Making Money the Flea Market Way

Making Money the Flea Market Way
  • Opening Intro -

    You've seen them near where you live and have likely shopped at one: flea markets.

    Typically, they're outdoor markets where second-hand goods are bought and sold. The term is derived from a French term "marché aux puces" for a market that sells used goods that might contain fleas.


Although fleas might be present in some goods, most flea markets have a wide variety of low-, moderate- and high-quality gear available for sale. Moreover, there are more than 1,100 such markets across the country, raking in more than $30 billion annually according to the National Flea Market Association.

You’ve shopped flea markets as a customer. Here is how you can work one as a vendor, making money the flea market way.

1. Become a vendor. To become a vendor at a flea market, you have to identify where such markets are located. Before applying for a space, you may need to secure a sale tax identification number or other business license first. Most flea markets are week to week, meaning you can sell your goods when you want, paying a fee to display your wares. Ask vendors about their experience buying and selling at a particular market.

2. Assemble your goods. You know what you want to sell at a flea market, right? You can sell just about anything at most markets although tobacco products, adult goods, liquor, and some types of food may be banned. Some markets are okay with ammunition while others are not. Novice sellers may start by selling goods that they have in their home. Instead of setting up a garage or yard sale at home, they take their stuff to the flea market. The advantage here is that a wider selection of people might be interested in purchasing what you have on display.

3. Be smart about pricing. You should have a good idea on how to price things before putting them on sale. You should also know that many buyers like to dicker and will offer a lower price. Some flexibility on your part can close the sale. Just make sure that you’re making a profit at the end of the day. If you buy products with the intent to resell, understand your costs before setting prices.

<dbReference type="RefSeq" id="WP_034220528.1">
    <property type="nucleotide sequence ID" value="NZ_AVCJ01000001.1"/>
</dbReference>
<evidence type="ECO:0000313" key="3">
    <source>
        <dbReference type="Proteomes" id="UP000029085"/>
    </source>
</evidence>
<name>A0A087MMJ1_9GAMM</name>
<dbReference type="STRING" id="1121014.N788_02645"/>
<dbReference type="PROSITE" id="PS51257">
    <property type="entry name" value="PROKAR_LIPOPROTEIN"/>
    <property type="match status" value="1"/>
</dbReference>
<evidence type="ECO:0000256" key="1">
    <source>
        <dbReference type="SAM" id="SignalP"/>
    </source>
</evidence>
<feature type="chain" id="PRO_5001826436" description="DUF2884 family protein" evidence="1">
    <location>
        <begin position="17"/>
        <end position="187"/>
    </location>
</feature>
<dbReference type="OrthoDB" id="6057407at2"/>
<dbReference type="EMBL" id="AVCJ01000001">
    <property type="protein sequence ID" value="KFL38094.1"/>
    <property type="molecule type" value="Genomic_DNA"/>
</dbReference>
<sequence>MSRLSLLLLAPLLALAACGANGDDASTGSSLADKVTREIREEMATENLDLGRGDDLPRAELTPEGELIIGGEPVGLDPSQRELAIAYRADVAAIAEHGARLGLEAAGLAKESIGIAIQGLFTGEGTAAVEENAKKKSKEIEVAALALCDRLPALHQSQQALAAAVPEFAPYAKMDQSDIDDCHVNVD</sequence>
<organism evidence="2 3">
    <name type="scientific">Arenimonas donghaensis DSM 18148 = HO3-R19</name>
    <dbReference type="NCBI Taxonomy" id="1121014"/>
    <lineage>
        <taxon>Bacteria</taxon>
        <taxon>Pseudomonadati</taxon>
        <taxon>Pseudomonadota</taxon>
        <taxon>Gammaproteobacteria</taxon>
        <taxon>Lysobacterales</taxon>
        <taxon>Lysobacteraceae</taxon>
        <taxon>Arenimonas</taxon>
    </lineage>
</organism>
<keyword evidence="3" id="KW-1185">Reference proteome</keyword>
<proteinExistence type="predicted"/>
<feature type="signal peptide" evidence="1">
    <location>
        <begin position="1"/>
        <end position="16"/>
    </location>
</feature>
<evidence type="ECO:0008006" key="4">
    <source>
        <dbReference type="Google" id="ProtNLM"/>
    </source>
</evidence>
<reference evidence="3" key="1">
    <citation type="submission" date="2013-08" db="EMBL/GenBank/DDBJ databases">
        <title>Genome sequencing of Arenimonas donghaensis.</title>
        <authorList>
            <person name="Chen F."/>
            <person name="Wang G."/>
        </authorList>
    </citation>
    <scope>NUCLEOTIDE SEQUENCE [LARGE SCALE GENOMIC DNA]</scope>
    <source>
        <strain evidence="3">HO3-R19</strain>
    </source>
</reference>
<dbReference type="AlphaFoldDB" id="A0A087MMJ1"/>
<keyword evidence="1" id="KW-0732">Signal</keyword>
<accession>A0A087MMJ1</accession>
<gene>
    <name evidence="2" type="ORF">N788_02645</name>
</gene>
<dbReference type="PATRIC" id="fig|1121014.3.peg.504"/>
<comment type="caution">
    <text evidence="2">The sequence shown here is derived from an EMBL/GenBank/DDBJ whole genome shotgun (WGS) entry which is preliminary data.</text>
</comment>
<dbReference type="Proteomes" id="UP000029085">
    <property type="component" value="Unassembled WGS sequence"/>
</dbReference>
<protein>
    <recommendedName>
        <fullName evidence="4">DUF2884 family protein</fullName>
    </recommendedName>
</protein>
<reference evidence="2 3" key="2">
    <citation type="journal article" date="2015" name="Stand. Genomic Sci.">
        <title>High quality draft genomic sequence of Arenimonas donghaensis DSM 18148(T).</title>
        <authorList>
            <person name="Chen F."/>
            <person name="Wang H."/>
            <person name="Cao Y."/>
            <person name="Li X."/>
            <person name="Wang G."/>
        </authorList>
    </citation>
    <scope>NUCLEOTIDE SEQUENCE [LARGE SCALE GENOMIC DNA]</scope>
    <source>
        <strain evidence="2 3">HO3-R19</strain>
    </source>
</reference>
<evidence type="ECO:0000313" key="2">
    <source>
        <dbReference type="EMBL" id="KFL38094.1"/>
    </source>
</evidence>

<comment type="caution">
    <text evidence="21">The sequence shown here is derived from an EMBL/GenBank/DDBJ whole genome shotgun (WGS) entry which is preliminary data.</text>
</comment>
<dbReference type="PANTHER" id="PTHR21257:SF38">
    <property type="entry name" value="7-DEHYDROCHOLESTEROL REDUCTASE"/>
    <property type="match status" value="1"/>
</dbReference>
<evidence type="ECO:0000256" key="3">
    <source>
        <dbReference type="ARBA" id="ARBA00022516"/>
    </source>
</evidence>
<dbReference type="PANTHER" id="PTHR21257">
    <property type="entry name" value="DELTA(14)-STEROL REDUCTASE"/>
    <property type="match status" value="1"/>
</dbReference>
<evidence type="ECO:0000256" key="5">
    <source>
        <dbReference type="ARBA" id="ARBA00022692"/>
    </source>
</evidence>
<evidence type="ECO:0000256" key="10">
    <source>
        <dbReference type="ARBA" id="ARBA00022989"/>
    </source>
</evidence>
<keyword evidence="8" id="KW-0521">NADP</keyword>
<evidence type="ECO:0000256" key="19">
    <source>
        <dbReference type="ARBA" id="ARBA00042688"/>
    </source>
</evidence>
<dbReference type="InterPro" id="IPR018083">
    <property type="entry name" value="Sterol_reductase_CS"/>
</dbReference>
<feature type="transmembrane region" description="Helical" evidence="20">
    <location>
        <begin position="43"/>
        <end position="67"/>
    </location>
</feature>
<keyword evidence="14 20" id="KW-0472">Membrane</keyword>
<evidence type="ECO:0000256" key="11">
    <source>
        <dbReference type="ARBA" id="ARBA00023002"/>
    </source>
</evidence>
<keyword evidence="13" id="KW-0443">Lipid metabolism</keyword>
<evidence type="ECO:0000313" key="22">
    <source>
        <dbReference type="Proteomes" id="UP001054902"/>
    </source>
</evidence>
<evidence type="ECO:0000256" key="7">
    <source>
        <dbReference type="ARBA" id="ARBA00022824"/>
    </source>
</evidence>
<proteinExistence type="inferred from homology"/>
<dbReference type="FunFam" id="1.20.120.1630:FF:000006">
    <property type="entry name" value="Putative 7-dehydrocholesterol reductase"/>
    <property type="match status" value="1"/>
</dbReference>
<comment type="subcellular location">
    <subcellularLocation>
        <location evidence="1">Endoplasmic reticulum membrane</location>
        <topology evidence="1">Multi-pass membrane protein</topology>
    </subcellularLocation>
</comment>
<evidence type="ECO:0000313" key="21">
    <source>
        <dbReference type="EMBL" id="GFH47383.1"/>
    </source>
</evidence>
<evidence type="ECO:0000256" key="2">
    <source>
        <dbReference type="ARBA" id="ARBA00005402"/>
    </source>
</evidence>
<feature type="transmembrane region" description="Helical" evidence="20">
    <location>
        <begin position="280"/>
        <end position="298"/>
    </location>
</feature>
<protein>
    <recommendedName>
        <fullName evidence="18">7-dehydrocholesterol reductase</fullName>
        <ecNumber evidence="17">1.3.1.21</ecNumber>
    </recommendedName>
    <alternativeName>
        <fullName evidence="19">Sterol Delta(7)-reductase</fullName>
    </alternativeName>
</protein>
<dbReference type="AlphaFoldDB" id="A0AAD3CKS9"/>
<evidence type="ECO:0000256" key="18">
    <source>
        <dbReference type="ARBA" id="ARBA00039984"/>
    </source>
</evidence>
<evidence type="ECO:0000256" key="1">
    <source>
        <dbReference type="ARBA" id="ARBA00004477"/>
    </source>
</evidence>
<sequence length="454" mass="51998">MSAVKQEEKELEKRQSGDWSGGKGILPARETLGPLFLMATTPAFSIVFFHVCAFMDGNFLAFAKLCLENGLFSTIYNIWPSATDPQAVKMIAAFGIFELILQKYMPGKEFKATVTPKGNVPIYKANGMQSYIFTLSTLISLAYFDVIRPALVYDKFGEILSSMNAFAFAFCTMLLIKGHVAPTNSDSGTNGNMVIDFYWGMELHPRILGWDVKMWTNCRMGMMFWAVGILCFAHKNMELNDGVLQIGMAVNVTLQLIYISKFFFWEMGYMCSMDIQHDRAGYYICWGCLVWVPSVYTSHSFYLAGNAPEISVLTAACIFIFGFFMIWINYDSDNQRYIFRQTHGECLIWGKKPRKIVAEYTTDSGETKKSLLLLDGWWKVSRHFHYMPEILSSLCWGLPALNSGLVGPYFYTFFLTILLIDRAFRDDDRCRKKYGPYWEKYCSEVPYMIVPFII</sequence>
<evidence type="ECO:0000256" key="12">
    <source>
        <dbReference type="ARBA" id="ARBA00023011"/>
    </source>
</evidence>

4. Pitch your wares. At flea markets you’ll find a wide variety of merchants on hand. Some sit behind a table, quietly taking in the crowds, reading a book, or listening to music. If you are a passive seller, you won’t make as much money as people that are proactive. That means displaying your goods where people can easily see them, hanging up related signage, and talking with people as they walk by. Don’t badger customers, but do let them know what you have available. Show yourself friendly and be ready to engage your customers.

Flea Market Considerations

Most flea market customers take cash only; few will accept a check. Some vendors accept credit cards, validating the same with credit card readers attached to their smart phones. Expect to collect sales tax as required by law or risk having your local government crack down on your operation.

See AlsoHow to Prepare for a Success Fall Yard Sale


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Categories: Money News

About Author

Matthew C. Keegan

Matt Keegan is a freelance writer and editor as well as publisher of "Matt's Musings", his personal blog. Matt covers campus, consumer, business and financial topics on various websites and blogs, and has been published in the "Houston Chronicle", "Sam's Club Magazine" and "Wisconsin Golfer".